By CP Staff
By Ed Huyck
By Ed Huyck
By Ed Huyck
By Ed Huyck
By Ed Huyck
By Ed Huyck
Life in a big city is by and large a prescription for numb oblivion, a fugue-state stupor whose onset is precipitated by a paradoxical combination of overstimulation and paralyzing boredom. In such a state, of course, you're indisposed to notice much of anything and this affliction is unquestionably a primary component of any definition of modern malaise. Midwestern winters don't much help matters, as a rule; in the gunmetal, fish-belly gray light of a March morning, consciousness in and of itself can be a tall order. Entire weeks seem to pass in a sort of exhausted empirical blackout, which is precisely what makes the cold-light-of-day visual revelations I've been having lately so damn startling.
What I'm talking about are those instances when something you've looked at a thousand times or lived with forever suddenly strikes you as wholly unfamiliar or alarmingly transmogrified. You'll notice a house on your block that you could swear you've never really seen before, for instance. Or you'll find yourself writing and rewriting a familiar word --wound, by way of example--because the spelling doesn't seem quite correct or the very architecture of each individual letter and even the whole puzzling concept of sense stuns you like a miracle you have simply taken too much for granted to ever properly recognize.
I don't know, maybe it's just me, but for the last several weeks I've been having these disorienting moments almost every day. Trolling for a parking space in the crowded jungle of industrial buildings west of downtown I found myself momentarily jarred into consciousness by the astonishing bulk of the old International Harvester building (at 700 Washington Avenue North) with its mysterious brick tower rising high above the street. A day later I double-parked and gawked, incredulous, at the Sherwin Williams building on North Third Street, puzzling over its absurdly ornate entryway with its cement columns and gable topped with what appears to be a globe being obliterated with dripping paint. I also noticed the imposing brick-and-tile façade and dark glass-block windows of the Lansing Company/Bookmen building on the same street. I'd never so much as looked at any of these places in my life, despite the fact that I have parked in their shadows for years and driven past them on countless occasions.
These revelations, I realized, were prompted by months spent staring into the photographs of Bernd and Hilla Becher. For almost four decades the Bechers have traveled all over the world documenting all manner of industry and obsolescence, and in their huge and sprawling body of work--stark and disorienting black and white images of water towers, blast furnaces, industrial façades, mine heads, coal mine tipples, silos, and grain elevators--they subject these most prosaic (yet mysterious) of structures to a disarmingly objective scrutiny.
The Bechers, a German husband-and-wife team who work individually and in tandem (none of their photos is ever individually credited, and the couple also speaks as one in interviews), have applied their singular vision and a weird obsessive purity to documenting the anonymous industrial monuments that have been such a huge part of the modern landscape. The plainspoken titles of their monographs--Gas Tanks, Water Towers, and Mineheads, among others (all on MIT Press)--don't begin to do justice to the multiform wonders that emerge on page after page in these bizarre collections.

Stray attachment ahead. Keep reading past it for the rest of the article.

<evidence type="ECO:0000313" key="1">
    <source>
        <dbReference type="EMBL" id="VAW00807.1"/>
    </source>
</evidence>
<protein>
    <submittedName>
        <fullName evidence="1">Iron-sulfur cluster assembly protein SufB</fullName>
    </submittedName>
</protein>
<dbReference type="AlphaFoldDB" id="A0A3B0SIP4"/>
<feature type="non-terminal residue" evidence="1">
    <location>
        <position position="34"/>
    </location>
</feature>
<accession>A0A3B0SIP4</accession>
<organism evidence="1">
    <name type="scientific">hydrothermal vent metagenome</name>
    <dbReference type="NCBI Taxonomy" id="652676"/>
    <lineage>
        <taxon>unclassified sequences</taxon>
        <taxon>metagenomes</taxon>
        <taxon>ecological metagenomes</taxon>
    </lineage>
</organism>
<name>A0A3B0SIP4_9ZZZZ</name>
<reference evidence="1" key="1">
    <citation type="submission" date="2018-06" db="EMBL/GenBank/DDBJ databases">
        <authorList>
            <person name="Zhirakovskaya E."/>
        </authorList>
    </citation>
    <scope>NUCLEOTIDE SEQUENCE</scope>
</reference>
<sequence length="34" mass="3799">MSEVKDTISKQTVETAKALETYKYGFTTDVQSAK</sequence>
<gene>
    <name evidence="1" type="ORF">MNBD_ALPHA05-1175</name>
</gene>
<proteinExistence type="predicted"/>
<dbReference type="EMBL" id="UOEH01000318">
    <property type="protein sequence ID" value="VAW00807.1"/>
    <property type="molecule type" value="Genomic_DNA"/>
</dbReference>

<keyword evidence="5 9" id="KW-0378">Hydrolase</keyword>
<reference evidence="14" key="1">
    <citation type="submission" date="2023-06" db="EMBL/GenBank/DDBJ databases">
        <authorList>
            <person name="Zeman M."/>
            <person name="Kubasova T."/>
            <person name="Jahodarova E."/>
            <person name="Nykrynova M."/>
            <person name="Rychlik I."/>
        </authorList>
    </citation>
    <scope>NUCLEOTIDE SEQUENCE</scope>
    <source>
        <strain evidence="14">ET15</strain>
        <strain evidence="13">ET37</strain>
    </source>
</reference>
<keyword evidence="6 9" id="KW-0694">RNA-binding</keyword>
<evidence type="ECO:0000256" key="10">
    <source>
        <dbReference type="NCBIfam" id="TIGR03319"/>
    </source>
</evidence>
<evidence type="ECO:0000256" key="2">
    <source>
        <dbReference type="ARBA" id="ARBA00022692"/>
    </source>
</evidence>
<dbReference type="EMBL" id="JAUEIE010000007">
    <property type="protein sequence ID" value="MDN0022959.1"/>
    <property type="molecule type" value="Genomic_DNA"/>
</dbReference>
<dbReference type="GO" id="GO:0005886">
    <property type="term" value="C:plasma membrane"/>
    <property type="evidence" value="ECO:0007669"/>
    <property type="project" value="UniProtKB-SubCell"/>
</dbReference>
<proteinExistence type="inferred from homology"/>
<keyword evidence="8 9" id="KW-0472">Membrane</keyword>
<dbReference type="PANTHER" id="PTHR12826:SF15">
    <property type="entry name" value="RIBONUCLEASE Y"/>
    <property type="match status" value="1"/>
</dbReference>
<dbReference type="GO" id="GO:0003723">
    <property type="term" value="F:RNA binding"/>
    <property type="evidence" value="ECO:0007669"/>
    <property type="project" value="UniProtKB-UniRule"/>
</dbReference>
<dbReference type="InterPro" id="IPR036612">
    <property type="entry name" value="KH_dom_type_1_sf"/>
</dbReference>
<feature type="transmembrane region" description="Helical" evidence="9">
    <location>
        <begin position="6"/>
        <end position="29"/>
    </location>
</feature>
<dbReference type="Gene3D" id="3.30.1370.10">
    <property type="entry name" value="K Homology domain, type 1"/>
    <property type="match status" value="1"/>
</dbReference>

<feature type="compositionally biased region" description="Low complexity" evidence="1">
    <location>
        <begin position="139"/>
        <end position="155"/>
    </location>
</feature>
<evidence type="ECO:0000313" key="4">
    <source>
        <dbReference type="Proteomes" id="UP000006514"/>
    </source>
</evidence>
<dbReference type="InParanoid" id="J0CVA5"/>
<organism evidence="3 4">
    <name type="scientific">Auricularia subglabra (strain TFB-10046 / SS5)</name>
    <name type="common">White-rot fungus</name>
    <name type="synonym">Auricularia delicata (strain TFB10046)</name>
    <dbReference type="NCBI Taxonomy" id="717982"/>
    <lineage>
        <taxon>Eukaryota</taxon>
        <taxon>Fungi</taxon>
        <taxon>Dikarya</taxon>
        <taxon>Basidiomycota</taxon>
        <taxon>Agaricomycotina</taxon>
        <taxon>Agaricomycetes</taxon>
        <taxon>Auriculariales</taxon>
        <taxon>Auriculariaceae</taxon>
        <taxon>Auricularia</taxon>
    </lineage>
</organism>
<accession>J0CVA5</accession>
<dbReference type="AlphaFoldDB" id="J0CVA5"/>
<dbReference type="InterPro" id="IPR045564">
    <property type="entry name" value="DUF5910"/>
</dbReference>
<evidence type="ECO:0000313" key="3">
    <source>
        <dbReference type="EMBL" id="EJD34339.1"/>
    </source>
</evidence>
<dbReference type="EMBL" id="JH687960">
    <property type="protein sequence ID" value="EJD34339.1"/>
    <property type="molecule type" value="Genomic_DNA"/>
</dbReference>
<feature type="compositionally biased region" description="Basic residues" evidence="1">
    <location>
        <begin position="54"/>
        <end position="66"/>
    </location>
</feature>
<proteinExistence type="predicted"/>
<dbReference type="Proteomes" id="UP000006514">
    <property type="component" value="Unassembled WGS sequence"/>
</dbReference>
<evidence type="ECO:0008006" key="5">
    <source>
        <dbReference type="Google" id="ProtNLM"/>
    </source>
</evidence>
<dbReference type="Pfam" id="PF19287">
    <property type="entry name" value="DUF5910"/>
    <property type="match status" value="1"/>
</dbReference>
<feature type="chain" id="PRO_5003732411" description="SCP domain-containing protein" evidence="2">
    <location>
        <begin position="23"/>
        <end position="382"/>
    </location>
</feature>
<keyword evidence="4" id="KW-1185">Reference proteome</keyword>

Throughout their career the Bechers have isolated their subjects through close cropping, abstracting them from their environment, and reducing them to a sort of mute vernacular. The result of this approach has almost been to elevate these edifices to the position of sacred architecture. But, no, not almost: In the Bechers' photos many of these forms are as beautiful, elaborate, and awe-inspiring as any Gothic cathedral. They photograph the structures--whether a water tower or an industrial façade--with a fussy neutrality, eschewing sunlight, shadow, and stylish angles. A Becher image is generally marked by a surreal and wholly unpopulated sense of overcast desolation. In this regard the Bechers are photographers squarely in the German tradition, and their impassive treatment of their subjects recalls August Sander's stoic portraits of anonymous citizens or Karl Blossfeldt's architecturally precise studies of plants.
For the most part the Bechers have presented their work in monographs built around a single subject, with photographs displayed side by side on facing pages, and minimal text and captioning. These "monumentaries," as University of Ottawa aesthetics professor Thierry de Duve has called them, have a cumulative discomfiting power. In their strangely abstracted contexts the Bechers' photographs blur the distinctions between urban and rural, and the familiar and the surreal. From page to page you find yourself responding differently. One minute you're thinking this is all very prosaic, a catalog of the banal, and a moment later everything gets turned around in your head and you get lost for half an hour in the mysterious, myriad details of a photograph. The dark tangle of a blast furnace--odd angles of jutting ducts and the erector set dada of impossibly jumbled catwalks and scaffolding--looks like a nightmare from the sketchbooks of H.R. Giger. A jury-rigged Pennsylvania coal-mine tipple, with its crazed network of wooden struts and appearance of absolute instability and improvisation, suggests one of Andy Goldsworthy's organic, temporary sculptures cobbled together out of material found in nature. Wholly ignorant as to what any of the industrial artifacts in the Bechers' images actually do, or how they work, you're left to contemplate them as objects of pure, idiot wonder.